George Cooper is a Magna Cum Laude graduate of the Harvard Law School and was a Professor of Law at Columbia University from 1966 to 1985, where he specialized in Taxation and Civil Rights Law. Mr. Cooper was a co-founder of the Employment Rights and Immigration Law Clinics at Columbia. He was active in the civil rights movement in the 1960's and 1970's, working on race and sex discrimination cases both in the South and in New York. He spent 1979 in South Africa, where he helped establish the Legal Resources Centre, an anti-apartheid legal aid program.
Mr. Cooper is the author of numerous articles in the Columbia and Harvard Law Reviews and other legal journals. Among his other publications are A Voluntary Tax? (1979) and Taking Wealth Taxation Seriously (1979). He was co-author and supervising editor of the textbooks Law and Poverty (1973) and Fair Employment Litigation (1975). A wanderer at heart, Mr. Cooper holds a Certificate in Celestial Navigation from the Hayden Planetarium and has navigated small boats on big oceans.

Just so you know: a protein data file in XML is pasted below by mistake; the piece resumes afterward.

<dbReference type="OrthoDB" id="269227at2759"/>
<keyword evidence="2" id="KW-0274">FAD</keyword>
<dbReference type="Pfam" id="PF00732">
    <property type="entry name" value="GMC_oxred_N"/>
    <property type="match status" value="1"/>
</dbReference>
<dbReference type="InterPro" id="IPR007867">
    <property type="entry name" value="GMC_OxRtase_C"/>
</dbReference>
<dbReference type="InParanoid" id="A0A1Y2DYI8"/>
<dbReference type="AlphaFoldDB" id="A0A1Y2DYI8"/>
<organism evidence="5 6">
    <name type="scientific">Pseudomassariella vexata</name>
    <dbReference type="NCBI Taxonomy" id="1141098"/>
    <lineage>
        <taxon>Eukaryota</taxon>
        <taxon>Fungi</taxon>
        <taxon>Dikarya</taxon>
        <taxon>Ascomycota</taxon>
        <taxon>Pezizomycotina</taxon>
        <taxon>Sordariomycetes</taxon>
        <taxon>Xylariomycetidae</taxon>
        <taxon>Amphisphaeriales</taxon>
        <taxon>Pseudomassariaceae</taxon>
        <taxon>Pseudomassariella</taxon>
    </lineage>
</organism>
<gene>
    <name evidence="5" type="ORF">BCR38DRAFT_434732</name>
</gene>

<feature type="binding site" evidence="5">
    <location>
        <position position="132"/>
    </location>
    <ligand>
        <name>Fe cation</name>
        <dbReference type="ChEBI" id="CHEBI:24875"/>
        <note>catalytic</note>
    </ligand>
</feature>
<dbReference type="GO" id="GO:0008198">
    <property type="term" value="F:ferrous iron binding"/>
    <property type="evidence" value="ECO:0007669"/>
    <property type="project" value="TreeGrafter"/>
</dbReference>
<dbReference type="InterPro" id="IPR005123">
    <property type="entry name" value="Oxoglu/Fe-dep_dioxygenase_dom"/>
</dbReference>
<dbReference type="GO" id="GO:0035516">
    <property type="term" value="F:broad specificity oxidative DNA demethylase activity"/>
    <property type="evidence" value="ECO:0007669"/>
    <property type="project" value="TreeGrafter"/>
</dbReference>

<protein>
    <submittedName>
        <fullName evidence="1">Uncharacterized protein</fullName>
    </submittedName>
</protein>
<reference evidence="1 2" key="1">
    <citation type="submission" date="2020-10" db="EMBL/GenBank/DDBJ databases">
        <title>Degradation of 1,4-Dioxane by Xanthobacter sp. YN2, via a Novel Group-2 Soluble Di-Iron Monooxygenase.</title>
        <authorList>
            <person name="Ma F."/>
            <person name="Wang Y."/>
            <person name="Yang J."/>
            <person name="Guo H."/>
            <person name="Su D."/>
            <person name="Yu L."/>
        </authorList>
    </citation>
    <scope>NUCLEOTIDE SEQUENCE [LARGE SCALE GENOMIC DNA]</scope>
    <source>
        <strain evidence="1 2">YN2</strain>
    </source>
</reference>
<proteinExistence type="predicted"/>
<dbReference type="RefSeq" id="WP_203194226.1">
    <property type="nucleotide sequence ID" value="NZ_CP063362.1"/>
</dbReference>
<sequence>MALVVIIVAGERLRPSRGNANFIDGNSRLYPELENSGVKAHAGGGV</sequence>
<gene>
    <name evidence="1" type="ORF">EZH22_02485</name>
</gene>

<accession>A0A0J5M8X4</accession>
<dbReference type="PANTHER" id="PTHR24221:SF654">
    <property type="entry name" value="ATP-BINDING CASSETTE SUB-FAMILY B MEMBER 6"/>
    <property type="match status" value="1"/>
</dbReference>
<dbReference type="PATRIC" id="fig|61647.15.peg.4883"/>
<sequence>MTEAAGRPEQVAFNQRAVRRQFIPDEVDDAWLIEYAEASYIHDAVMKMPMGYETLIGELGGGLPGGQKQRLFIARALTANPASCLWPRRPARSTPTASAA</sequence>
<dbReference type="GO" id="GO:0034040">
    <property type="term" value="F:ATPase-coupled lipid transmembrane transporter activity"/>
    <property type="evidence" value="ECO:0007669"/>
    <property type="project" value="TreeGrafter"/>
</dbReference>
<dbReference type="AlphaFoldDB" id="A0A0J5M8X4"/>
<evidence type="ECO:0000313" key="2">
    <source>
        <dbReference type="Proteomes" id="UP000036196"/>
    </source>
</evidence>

For several years he turned to writing about historic true crimes for a general audience, researching archives and court records. He has published Lost Love: A True Story of Passion, Murder, and Justice in Old New York, and Poison Widows: A True Story of Witchcraft, Arsenic, and Murder.
For the last twenty years he has devoted himself to non-profit arts projects. He was deeply involved in establishing the Tropic Cinema, a four-screen arts cinema in Key West, Florida, for which he served as founding Chairman, Treasurer and general overseer. In 2016, with his wife Judy Blume, he helped found Books&Books at The Studios, an independent bookstore housed in an arts complex in Key West's historic Old Town. He spends most of his time working at the store, but hopes to return to writing in the near future. Mr. Cooper lives in Key West with his wife.
Contact him at firstname.lastname@example.org.